Prime Minister Indira Gandhi has signaled that she is willing to put aside differences with the Reagan administration and take a conciliatory position at this week's economic summit between the leaders of 14 developing and eight industrialized nations.
India considers Reagan's views on the economic problems of the Third World unrealistic and not in tune with the real needs of poor countries.
Nevertheless, Gandhi said in an interview with three American correspondents last week, "There should be a beginning of a dialogue" at Cancun, Mexico.
"It seems to us the developing world that the door is closed," she said. "It should be opened. It is something that is bound to take time but a beginning should be made."
Gandhi said she hopes to use her first meeting with Reagan, set for Wednesday, to tell him about the problems of developing nations.
"The main purpose of such a conference is to try to get a deeper understanding of people's and countries' thinking and why they think that way," she said.
Asked how she expects her first meeting with the American president to go, she replied, "There is no reason why it should not go well."
The Indian leader put major responsibility on Reagan for the success or failure of the summit Thursday and Friday. "Much depends on your president," Gandhi said.
"In this whole scenario, the developed countries have to play a key role, most of them will be guided by what the president thinks."
India and China are considered the leaders of the poorer nations of the South represented at the meeting. Apart from the United States, participating for the industrialized North are Britain, Japan, West Germany, France, Canada, Sweden and Austria.
Gandhi appeared to agree with Reagan that freer trade between nations is a key factor in improving the economies of the poorer nations, but she gave no indication that she is ready to lift India's import barriers, which are among the most stringent in the world.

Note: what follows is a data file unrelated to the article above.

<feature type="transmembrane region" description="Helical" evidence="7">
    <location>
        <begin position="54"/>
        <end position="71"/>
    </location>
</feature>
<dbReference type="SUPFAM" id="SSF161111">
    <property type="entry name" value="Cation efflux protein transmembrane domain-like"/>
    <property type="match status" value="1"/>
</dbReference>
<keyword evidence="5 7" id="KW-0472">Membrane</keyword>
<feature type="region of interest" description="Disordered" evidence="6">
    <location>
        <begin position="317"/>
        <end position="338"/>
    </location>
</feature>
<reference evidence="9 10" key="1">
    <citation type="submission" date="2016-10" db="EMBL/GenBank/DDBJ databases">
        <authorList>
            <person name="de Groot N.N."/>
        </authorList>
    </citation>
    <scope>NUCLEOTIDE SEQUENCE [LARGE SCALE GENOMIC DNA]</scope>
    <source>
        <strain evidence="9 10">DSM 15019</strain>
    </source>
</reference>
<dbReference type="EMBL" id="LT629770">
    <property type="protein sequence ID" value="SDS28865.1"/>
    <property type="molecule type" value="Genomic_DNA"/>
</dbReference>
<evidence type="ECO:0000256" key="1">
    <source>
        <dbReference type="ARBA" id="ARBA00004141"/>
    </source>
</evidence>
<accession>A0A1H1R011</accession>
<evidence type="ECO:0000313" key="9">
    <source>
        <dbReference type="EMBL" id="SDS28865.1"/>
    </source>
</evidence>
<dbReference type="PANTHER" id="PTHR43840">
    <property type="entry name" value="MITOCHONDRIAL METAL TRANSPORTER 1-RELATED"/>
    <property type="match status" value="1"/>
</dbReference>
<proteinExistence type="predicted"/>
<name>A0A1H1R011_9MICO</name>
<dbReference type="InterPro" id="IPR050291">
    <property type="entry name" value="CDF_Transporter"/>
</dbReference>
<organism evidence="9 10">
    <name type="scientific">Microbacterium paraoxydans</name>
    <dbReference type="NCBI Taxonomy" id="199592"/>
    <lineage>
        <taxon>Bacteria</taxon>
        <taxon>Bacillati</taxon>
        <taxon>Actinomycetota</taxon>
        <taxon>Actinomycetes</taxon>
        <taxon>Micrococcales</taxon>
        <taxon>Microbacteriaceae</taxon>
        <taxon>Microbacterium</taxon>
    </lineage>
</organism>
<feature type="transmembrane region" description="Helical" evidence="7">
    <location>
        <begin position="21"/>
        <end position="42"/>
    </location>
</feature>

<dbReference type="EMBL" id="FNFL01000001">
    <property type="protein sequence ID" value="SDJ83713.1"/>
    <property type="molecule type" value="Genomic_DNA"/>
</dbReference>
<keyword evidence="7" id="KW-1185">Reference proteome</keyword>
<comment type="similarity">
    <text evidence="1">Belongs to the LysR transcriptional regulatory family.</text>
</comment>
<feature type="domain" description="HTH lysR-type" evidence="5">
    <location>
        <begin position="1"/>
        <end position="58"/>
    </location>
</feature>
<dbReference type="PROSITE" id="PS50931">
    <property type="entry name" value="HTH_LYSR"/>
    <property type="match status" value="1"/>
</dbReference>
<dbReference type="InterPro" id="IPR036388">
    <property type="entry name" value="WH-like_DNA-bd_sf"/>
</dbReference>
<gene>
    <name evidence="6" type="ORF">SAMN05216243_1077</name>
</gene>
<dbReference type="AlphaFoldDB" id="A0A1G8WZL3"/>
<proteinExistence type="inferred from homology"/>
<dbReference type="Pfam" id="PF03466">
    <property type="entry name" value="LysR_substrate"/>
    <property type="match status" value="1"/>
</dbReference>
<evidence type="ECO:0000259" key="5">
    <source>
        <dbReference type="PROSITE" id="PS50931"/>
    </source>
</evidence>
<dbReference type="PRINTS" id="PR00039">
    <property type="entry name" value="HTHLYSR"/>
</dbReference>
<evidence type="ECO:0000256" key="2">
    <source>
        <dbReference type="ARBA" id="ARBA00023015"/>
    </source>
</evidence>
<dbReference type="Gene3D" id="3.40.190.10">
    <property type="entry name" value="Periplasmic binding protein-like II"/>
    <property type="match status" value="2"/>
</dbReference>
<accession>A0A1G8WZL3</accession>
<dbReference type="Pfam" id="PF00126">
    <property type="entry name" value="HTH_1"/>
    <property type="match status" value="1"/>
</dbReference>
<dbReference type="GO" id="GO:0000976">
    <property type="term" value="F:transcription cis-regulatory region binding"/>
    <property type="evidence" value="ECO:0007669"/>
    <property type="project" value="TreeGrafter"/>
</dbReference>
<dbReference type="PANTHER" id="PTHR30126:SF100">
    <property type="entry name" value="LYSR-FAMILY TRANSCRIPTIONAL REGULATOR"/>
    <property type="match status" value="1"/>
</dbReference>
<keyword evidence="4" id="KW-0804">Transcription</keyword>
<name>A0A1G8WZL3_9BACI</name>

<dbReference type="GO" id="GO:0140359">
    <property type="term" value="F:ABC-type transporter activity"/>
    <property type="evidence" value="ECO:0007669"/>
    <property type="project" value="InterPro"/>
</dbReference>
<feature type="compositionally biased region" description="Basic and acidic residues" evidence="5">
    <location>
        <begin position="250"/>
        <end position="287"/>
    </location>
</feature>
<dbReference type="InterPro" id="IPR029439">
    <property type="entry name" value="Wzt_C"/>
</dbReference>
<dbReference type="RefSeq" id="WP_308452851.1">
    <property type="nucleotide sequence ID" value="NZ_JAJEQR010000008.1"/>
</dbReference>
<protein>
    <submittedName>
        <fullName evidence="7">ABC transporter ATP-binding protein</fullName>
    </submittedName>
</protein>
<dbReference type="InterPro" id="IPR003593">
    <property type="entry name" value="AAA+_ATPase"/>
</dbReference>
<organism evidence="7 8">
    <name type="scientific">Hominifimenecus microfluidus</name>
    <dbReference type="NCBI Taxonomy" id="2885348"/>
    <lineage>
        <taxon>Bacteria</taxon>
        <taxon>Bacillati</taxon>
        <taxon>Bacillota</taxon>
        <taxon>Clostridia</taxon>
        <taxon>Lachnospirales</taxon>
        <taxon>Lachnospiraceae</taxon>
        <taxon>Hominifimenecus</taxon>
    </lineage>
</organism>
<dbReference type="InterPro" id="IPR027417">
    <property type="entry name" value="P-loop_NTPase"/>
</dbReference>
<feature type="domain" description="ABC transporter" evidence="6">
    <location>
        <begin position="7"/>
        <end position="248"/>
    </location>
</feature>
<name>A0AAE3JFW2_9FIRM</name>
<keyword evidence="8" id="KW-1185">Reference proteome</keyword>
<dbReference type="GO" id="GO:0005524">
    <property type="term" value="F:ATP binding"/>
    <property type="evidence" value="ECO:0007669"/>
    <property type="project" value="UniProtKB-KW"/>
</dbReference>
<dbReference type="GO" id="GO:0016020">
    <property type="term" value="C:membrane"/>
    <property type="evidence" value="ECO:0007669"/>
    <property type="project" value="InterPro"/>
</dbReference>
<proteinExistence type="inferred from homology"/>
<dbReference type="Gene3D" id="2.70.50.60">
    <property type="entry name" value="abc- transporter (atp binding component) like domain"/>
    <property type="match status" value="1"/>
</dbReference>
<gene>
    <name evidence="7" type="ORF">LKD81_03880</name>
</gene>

She appeared willing, however, to compromise on proposals that have wide support among the underdeveloped nations as well as some of the industrialized countries, but which are opposed by Reagan.
These include "global negotiations" in which all the nations of the world would thrash out the problems of the developing world, probably under United Nations auspices. The Reagan administration believes that approach leads to confrontations with no hope of progress.
Although she has long supported the concept of global negotiations, Gandhi indicated that she would accept a different type of forum as long as the aim remains the same.
Similarly, she said she is willing "if someone has a better idea" to reconsider her support of an energy affiliate to the World Bank to help developing nations finance the crushing costs of oil and gas explorations.
This idea was first floated by the Carter administration, but opposed by the Reagan administration. Reagan said oil and gas exploration should be left to the private oil companies instead of governments with World Bank financing.
The view that free enterprise and private capital provide the best path for developing nations runs counter to India's economic principles. While India has a mixed economy, with about half of it in private hands, there is a heavy overlay of planning and government regulation. Furthermore, most of the World Bank funds go to the government sector, not private enterprises, as the Reagan administration would prefer.
India could be squeezed badly economically if international aid organizations such as the World Bank and International Monetary Fund adopt the Reagan bias toward free enterprise. Over the years, India has been the largest recipient of foreign aid in the world.
Along with most of the rest of the developing world, India would like increased contributions from the industrialized nations to multilateral institutions. The United States, the largest contributor to the World Bank and IMF, opposes any increases, and there are indications it favors a cutback.
Of even greater concern here, however, is the possibility that Washington will try to punish India for its strong and vocal opposition to U.S. policies in Afghanistan and the Indian Ocean-Persian Gulf regions.
Relations between India and the United States have sunk to a new low over the Reagan administration's plan to rearm Pakistan as the eastern anchor of a "strategic consensus" to protect the oil-rich Persian Gulf against Soviet expansionism.
One Western economic expert here suggested that India would play a conciliatory role at Cancun to ensure that it does not rile the Reagan administration further before the expected Nov. 9 vote on its $120 million IMF loan request.